As covered in our first blog , there are changes coming to the Red Hat container image registries. Here we will dive a little deeper into what those changes are, and why you need to take action to adapt to them.
Pulling container images
What happens when you run a command like "podman pull"? Let's take a look at an example which has already been changed to use the Quay.io CDN:
podman pull registry.redhat.io/redhat/redhat-operator/index:v4.12
Pulling a container image from a registry means following the registry HTTP specification, specifically the Docker HTTP Registry API for the Red Hat registries. For simplicity, we'll ignore the OAuth2 authentication flow and API version check, and focus on the actual image pull. We'll also ignore manifest lists, as they are not relevant to the discussion.
There are several objects to be fetched from the registry in order to pull the container image: the image manifest, the 'config' blob, and the filesystem layer blobs.
The filesystem layer blobs are the actual content of the image in the form of compressed archives of the filesystem layers in the image. The 'config' blob is a description of the labels, entrypoint, working directory, and other metadata relating to the image, in JSON format. The image manifest ties the 'config' blob together with the filesystem layer blobs (in the right order), also in JSON format.
Assembling the image
First, podman will fetch the image manifest with an HTTP request like this:
The response will contain a list of the filesystem layer blob sha256 digests, as well as the sha256 digest of a 'config' blob. Next, podman will fetch each of those blobs by their digests. Each request will look like this:
Each request will result in an HTTP 302 response, which details a different URL from which to fetch the content. The response will have a Location header, something like this:
Podman follows these redirect responses, issuing new GET requests to the indicated URL each time. Once it has received all the blobs it can begin assembling them to form a local copy of the image.
Manifests and blobs
While the image manifests are returned directly in responses from the Red Hat registries, requests for the blobs (which make up the image content and metadata) result in responses that redirect to another host. In the example above, the redirect location header points to cdn02.quay.io. What is this?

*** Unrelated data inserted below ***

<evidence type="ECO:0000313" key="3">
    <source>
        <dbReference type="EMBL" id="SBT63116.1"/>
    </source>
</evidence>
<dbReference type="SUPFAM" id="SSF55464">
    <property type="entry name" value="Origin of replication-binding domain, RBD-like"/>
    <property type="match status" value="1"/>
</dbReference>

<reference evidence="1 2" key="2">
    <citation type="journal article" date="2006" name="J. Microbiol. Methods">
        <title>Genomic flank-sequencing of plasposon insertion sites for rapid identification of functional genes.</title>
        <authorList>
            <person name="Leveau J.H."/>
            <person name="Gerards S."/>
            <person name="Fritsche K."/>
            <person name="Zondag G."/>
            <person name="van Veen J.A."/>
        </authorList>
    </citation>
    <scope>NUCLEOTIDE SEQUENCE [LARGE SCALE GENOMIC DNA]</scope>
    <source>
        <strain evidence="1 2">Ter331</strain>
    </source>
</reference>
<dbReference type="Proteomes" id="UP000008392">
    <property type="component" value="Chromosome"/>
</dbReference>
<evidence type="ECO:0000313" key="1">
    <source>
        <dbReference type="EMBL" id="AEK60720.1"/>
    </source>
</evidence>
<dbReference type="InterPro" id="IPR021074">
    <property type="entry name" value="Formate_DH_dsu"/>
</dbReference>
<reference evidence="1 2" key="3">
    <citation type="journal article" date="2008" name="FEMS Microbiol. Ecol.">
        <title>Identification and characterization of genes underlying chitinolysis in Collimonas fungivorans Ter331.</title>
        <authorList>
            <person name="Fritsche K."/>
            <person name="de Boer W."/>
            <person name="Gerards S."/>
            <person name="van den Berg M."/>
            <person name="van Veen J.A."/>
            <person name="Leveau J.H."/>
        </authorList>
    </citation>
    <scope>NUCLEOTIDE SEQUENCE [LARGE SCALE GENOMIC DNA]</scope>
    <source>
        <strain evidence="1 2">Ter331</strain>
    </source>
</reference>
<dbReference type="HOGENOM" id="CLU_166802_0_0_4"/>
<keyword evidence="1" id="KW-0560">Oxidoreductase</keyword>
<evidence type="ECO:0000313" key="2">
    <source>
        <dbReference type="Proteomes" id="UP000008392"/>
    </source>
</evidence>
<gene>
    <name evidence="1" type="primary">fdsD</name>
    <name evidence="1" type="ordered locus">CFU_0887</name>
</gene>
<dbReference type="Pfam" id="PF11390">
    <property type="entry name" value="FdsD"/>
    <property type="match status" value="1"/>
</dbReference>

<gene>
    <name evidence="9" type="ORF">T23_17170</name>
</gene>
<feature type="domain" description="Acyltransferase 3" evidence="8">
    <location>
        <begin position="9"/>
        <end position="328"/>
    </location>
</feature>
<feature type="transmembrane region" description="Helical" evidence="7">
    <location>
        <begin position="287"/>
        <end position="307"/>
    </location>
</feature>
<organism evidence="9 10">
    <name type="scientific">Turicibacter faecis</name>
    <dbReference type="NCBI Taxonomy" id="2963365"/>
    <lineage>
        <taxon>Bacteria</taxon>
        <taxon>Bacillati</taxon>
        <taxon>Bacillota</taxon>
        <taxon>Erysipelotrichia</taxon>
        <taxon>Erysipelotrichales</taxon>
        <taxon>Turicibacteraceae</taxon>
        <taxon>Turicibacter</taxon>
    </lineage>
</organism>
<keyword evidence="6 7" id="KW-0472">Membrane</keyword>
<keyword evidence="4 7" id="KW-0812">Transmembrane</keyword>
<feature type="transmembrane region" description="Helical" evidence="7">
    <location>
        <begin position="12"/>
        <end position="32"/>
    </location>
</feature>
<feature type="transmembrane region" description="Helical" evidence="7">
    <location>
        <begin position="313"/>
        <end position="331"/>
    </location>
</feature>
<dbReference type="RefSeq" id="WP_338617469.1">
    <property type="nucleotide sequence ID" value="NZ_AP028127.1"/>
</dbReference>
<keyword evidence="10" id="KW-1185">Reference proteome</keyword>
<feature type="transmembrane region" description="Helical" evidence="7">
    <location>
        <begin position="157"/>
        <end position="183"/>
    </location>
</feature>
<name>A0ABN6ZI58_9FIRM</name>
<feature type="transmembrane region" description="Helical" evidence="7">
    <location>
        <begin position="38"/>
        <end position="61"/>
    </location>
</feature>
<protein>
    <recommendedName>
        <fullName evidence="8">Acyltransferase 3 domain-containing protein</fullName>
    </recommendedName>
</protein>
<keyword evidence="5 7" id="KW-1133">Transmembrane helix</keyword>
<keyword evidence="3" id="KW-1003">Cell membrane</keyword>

Quay.io's content delivery network uses AWS CloudFront. The blobs for container images are stored there, rather than in the Quay.io registry itself. For the image in this example, registry.redhat.io acts as a proxy to Quay.io. Customers can pull images using registry.redhat.io as the registry, but with the data coming from a private Quay.io organization.
This arrangement, of using Quay.io CDN hosts for blobs, will be extended to all container images on the Red Hat registries soon (see this article). When this happens, all customer systems which pull images from Red Hat registries registry.redhat.io or redhat.access.redhat.com will also need to be able to make outbound TCP connections to the Quay.io CDN hosts. If they cannot, pulling images will fail.
Customers should configure their firewalls to allow connections to the hostnames listed in the article mentioned above, rather than CIDR IP address ranges. The reason for this is to avoid the potential need to update them in the future. For a customer using CIDR ranges instead of hostnames in the firewall configuration, there are a couple of situations where they may need to reconfigure them in the future. They are:
- AWS CloudFront may update, add or remove address ranges (current ranges are here)
- Red Hat may choose a different CDN provider for the Quay.io in future
What prevents non-Red Hat containers from Quay.io being pulled, now that connections to the Quay.io CDN are allowed?
The Red Hat registries, registry.redhat.io and registry.access.redhat.com, return a header in the HTTP 302 redirect response which allows access only to specific content in the Quay.io CDN for a short period of time. Due to this mechanism, no image content can be pulled directly from the Quay.io CDN hosts – it must instead be pulled using a container registry. The Red Hat registries only provide access to Red Hat container images.